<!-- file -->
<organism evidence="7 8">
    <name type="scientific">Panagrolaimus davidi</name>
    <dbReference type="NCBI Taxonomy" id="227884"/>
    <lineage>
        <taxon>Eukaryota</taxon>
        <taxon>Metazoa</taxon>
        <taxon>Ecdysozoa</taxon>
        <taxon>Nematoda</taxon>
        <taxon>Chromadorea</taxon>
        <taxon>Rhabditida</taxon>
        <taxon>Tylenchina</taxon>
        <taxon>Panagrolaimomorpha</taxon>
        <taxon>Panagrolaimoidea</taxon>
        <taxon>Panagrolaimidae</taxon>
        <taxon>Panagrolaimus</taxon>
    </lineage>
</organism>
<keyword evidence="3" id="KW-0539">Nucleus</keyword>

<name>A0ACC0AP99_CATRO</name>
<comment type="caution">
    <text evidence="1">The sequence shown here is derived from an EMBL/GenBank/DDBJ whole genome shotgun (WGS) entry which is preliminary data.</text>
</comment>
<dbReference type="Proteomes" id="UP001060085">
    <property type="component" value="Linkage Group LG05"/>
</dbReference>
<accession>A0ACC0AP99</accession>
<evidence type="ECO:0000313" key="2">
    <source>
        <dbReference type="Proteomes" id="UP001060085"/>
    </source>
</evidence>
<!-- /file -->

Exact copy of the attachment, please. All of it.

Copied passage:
<organism evidence="7 8">
    <name type="scientific">Panagrolaimus davidi</name>
    <dbReference type="NCBI Taxonomy" id="227884"/>
    <lineage>
        <taxon>Eukaryota</taxon>
        <taxon>Metazoa</taxon>
        <taxon>Ecdysozoa</taxon>
        <taxon>Nematoda</taxon>
        <taxon>Chromadorea</taxon>
        <taxon>Rhabditida</taxon>
        <taxon>Tylenchina</taxon>
        <taxon>Panagrolaimomorpha</taxon>
        <taxon>Panagrolaimoidea</taxon>
        <taxon>Panagrolaimidae</taxon>
        <taxon>Panagrolaimus</taxon>
    </lineage>
</organism>
<keyword evidence="3" id="KW-0539">Nucleus</keyword>

<name>A0ACC0AP99_CATRO</name>
<comment type="caution">
    <text evidence="1">The sequence shown here is derived from an EMBL/GenBank/DDBJ whole genome shotgun (WGS) entry which is preliminary data.</text>
</comment>
<dbReference type="Proteomes" id="UP001060085">
    <property type="component" value="Linkage Group LG05"/>
</dbReference>
<accession>A0ACC0AP99</accession>
<evidence type="ECO:0000313" key="2">
    <source>
        <dbReference type="Proteomes" id="UP001060085"/>
    </source>
</evidence>